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Sense of Smell
The sense of smell plays a significant and often essential role in social and sexual behavior, learning and memory, identification of food, and detection of hazards. Olfactory receptors, which detect scents from the environment, belong to the largest gene superfamily in mammals, highlighting their apparant importance across species. However, the human sense of smell is commonly believed to be relatively poor compared to that of other mammals, including great apes.
Genetic evidence indicates humans have lost the function of all but 388 of over 1,000 olfactory receptors encoded in the genome. These non-functional genes, called pseudogenes, appear to have accumulated faster and be in higher abundance in the human genome compared to their putative orthologs in chimpanzee, gorilla, orangutan, and rhesus macaque genomes. This loss in the repertoire and function of olfactory componentry indicates reduced evolutionary selection pressure and may reflect reliance on other sensory systems. In another study, a comparison of the human genome to olfactory receptor gene orthologs in the chimpanzee genome indicates the number of intact olfactory receptor genes in both humans and chimpanzees is shrinking, indicating a diminished importance in both species from relaxed positive selection constraints.
Loss of olfactory receptors is linked to the evolutionary appearance of a heightened trichromatic visual system in humans; similarly, primates with trichromatic color vision have a larger fraction of pseudogenes than other mammals, suggesting olfaction is less important in species with trichromatic vision.
Comparative behavioral studies on the function of olfactory sense in humans and other hominids is lacking, particularly for utility in their appropriate environments. Based on genomic comparisons of pseudogenes, great apes should benefit from a larger repertoire of functional receptors. However, behavioral studies indicate human smell perception is equal, or in fact greater, to that of other mammals and great apes, suggesting human sense of smell may, in fact, be relatively good despite a larger proportion of pseudogenes.
Regarding the origins of modern human sense of smell: the unique projecting external nasal structures of the human nose may have negative consequences for human odor detection by absorbing relatively more odor molecules prior to detection by olfactory receptors. The external nose is thought to be an adaptive mechanism to an increasingly arid environment in order to filter and humidify air. The loss of olfactory receptors is also linked to bipedalism, in that elevation of the nose from the odorant-rich ground may have reduced selection pressure on the olfactory system. Changes in sensory receptors which are “non-essential” may enable animals to occupy new ecological niches; the loss of function of olfactory receptors may be a reflection of the importance of a changing human habitat on modern human olfaction.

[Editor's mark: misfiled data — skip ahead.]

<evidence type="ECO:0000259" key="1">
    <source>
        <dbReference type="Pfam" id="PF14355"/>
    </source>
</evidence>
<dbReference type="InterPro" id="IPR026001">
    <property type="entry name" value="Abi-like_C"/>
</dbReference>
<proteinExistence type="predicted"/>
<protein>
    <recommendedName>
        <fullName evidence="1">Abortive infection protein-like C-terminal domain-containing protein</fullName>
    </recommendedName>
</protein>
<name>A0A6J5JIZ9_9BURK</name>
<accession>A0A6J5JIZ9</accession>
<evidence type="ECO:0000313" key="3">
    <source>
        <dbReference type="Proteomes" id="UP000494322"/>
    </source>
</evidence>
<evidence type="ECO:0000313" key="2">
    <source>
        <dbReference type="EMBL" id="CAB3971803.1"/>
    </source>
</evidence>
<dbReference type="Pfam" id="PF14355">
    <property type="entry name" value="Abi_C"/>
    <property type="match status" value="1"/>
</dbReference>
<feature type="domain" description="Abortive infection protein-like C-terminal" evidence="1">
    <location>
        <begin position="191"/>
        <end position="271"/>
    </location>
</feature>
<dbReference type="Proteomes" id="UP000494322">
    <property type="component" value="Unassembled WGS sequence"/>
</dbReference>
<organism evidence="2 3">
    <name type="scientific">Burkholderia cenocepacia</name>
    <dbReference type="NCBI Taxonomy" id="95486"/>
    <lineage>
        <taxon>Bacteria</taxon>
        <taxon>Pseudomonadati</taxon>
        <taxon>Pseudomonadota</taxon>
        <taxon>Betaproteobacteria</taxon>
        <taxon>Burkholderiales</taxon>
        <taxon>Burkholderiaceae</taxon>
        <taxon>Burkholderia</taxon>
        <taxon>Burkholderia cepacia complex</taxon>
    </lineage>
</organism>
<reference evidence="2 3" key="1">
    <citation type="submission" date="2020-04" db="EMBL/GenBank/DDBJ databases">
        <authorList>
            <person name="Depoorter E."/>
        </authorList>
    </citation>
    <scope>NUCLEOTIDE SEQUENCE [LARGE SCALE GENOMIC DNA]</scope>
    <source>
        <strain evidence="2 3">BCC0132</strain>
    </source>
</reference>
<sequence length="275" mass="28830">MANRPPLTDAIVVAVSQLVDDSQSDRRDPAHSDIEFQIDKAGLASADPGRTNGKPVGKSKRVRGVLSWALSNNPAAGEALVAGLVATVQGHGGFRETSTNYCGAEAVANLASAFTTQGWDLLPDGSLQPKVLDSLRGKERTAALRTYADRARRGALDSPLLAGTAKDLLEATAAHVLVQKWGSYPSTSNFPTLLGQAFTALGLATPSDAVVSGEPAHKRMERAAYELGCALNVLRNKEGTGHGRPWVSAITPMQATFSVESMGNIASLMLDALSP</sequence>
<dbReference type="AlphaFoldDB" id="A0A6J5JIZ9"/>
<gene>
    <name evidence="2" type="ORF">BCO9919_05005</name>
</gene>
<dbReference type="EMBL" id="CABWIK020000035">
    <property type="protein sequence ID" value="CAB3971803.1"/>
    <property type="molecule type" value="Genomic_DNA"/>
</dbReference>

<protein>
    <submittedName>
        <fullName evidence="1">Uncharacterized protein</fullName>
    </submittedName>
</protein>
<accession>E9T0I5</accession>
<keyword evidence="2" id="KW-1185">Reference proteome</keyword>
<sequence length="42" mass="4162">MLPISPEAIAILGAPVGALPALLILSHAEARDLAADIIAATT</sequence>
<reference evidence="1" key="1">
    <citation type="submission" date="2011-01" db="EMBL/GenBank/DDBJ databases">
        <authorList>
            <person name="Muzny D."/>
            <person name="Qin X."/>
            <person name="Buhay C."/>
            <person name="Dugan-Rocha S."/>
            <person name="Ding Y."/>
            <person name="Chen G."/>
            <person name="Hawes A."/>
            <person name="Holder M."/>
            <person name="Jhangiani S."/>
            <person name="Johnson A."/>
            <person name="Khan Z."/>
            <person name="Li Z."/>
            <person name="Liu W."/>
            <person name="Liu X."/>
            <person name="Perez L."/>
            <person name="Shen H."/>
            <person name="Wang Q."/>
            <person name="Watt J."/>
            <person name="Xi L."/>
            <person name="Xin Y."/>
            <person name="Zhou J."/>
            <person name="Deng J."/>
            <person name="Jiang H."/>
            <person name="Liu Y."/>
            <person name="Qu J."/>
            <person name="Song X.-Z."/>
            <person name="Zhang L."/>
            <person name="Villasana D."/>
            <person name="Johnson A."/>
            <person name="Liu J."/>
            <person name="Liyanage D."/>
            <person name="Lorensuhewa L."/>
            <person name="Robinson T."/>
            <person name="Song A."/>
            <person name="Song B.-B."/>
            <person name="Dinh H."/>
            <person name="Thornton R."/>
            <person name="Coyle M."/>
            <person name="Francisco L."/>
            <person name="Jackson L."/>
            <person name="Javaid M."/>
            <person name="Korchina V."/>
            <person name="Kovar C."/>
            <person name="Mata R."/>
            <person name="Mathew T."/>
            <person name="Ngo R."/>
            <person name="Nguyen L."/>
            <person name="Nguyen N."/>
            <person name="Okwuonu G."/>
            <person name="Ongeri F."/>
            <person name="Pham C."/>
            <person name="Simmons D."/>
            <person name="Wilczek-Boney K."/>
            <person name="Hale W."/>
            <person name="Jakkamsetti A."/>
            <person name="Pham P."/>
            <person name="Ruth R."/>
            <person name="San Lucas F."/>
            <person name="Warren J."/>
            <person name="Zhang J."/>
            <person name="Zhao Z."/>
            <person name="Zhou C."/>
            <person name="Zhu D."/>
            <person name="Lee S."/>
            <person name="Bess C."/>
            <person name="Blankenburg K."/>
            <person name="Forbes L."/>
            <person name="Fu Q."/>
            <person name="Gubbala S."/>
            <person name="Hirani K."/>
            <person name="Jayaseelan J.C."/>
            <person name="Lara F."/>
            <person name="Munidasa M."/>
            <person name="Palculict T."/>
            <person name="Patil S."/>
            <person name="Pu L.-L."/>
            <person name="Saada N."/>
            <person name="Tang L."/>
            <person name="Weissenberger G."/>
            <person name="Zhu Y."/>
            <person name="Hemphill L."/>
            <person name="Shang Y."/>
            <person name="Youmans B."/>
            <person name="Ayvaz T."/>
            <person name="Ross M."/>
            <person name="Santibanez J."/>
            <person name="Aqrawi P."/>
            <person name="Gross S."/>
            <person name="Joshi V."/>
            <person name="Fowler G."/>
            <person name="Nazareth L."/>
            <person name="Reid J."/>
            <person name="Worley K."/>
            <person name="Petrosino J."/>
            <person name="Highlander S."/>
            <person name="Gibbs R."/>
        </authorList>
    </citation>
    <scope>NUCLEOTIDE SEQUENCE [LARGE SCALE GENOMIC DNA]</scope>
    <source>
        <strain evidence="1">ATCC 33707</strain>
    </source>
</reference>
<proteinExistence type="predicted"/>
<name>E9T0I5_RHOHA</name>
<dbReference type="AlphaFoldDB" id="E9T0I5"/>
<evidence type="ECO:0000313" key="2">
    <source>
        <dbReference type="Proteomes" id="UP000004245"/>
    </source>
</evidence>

While human scent detection is popularly believed to be poorer than that of other mammalian species, including that of non-human primates, genetic and behavioral evidence indicate humans have retained comparable sense of smell to that of other great apes.
Cross-regional smell surveys show aging, learning and experience increase variability within the human population-wide repertoire of smell perception and consequent behavior. Differences between male and female attention to odor have been well documented in humans, but not yet shown in great apes. These differences may be indicative of relaxed selective pressure in favor of cultural practices (i.e., 'use-it-or-lose-it' social training for a retained breadth of odor perception in some humans).
It is commonly believed that increased accumulation of olfactory receptor pseudogenes indicates loss of function and thus an overall reduction in the sense of smell in primates.
Gilad's study using a Poisson Random Field (PRF) model for polymorphism and divergence indicates natural selection acts on olfactory receptors in both chimpanzees and humans. Specifically, where most intact human olfactory genes are no longer under strong selective constraint, several olfactory receptors (shared with great apes) maintain important functions maintained by positive selection.